Monday, May 7, 2007

Tariffs are the Equalizer

Many of the 19th Century tariff protectionists such as Friedrich List were not dogmatically so. List believed that protective tariffs were essential for a developing manufacturing economy, and following industrialization the industrialized nations should develop trade liberalization with one another, or 'Free Trade'.
Wilhelmine Germany followed List's advice nearly to the letter of his program outlined in National System of Political Economy: Bismarck built high protective walls in the 1880s and by 1900 Germany was industrially on par with Great Britain in most figures. Thereafter, Germany began reducing tariffs so that by 1913 their aggregate tariff rate was 13% - one of the lowest in the industrial world at that time. By the time of the Great War of 1914, many of the goods on English shelves had 'Made in Germany' on them. This is a clear lesson rebutting the notion of dreamers such as Bastiat that Free Trade prevents armed conflicts between nations as well as the fiction that unhindered trade between nominal 'equals', works.

For instance, the biggest trade dispute going on at the moment is between the USA and Canada - two roughly equal 1st World countries that border one another. Serious disagreements regarding lumber and subsidies,etc. has got the Canadian government up in arms and will take it to the WTO at the end of the summer.Some say that a trade war may result between these two nations who have had a de facto Free Trade agreement with one another for twenty years. Yet the disparities of it have grown and the hidden hand of the market has yet to 'correct' these. Some Canadian folks have an amusing and apt bumpersticker on their cars: *NAFTA - Not Another Free Trade Agreement!*

Free Trade treaties, even between economic powerhouses, seemingly creates more disputes than any tariff rate ever did. After tariffs are reduced or eliminated, they then go through a nation's internal apparatus and seek to cut out what they dub as NTB's - Non Tariff Barriers - such as subsidies, licencing,inspections etc. NTB's is relatively new in the jargon of international trade officials and the force behind it are cosmopolitan globalist corporations who feel that anything in their way to make the most profit as quickly as possible for themselves must be destroyed. Whether it is intentional or not, their end result is geared for the elimination of sovereign nation- states - a nation's right to regulate aspects of their economy within its own territory.

The solution to the dispute between USA and Canada is to admit that FTA/NAFTA/WTO is no way to do business with one another as we have seen clearly. Free Trade must be scrapped immediately and instead pursue trade policies of reciprocal revenue tariffs, say 15%. It is not NTB's that need to be eliminated, but the entire concept of NTB's itself. It is not another nation's concern how another subsidises their agricultural and manufacturing edifice. I say 'revenue tariff' because both Washington DC and Ottawa needs revenue. Since USA/Canada are the largest trade partners with one another, free-trade is depriving each government of copious funds. Corporations should not be the only people making money off of trade bonanzas. Tariffs are not 'beggar thy neighbor' - it is an agreed 'toll'. Free Trade is buggering thy neighbor.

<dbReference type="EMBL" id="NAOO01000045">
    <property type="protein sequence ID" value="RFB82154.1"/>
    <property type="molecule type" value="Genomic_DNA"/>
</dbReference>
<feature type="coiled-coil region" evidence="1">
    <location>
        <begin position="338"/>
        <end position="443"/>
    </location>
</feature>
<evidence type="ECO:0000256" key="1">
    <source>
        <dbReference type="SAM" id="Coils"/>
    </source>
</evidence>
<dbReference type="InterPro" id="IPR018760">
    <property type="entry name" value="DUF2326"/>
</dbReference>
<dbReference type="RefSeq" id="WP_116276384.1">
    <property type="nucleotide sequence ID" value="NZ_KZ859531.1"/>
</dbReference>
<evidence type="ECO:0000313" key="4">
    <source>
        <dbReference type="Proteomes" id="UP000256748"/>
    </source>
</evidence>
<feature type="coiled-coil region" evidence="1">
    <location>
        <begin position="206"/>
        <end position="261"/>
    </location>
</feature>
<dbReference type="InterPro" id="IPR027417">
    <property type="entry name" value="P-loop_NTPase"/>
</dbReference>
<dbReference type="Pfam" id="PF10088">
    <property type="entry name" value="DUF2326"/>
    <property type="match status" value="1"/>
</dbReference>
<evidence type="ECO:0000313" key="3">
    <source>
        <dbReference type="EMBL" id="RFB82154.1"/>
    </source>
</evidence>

'Tariffs cause inflation!' is the scare tactic that Big Business and their stooge Free Trader economists have used for over two centuries. The reality is that historically this has not been the case. During the late 19th Century when America had tariff rates of over 40% in most years, data has shown that aggregate prices remained rather stable. In fact, the problem in that era was deflation, not inflation. If a nation has competitive domestic markets, the impact of tariffs has little to do with overall long-term prices. And guess what? America has been a Free Trade economy since 1973 and we have had inflation running unabated since then at variable rates. Inflation has grown higher under Free Trade than it ever did when the USA had high tariff walls! This, the Laissez-faire crowd has never been able to explain, or they don't address this phenomena because it busts their own myth that tariffs are the root of inflation. And again, there are more heated trade disputes under the current Free Trade globalist organizations than there ever was when most nations had protectionist based trade dealing with one another. Bilateral tariff reciprocation is 'Fair' trade: 'You pay 15%, and I pay 15%' What's the problem?

Canada and USA must pursue a policy of re-industialization/competitive protectionism within their own respective nations by dirgiste methods. The way to do it is through said revenue tariffs that will fund it and keep the burden of financing internal improvements directly off Canadian and American taxpayers.

1 comment:

Mike Romig said...

"And guess what? America has been a Free Trade economy since 1973 and we have had inflation running unabated since then at variable rates. Inflation has grown higher under Free Trade than it ever did when the USA had high tariff walls! This, the Laissez-faire crowd has never been able to explain, or they don't address this phenomena because it busts their own myth that tariffs are the root of inflation. "

Free trade and inflation are not related here. Free-Market economists argue that Tariffs are one cause of inflation, not the root cause. The root cause is an increase in money supply. The reason we continue to have inflation even with free-trade policies is because of increased global investment in America and the use of intentional inflation to fund public works projects and other federal programs.

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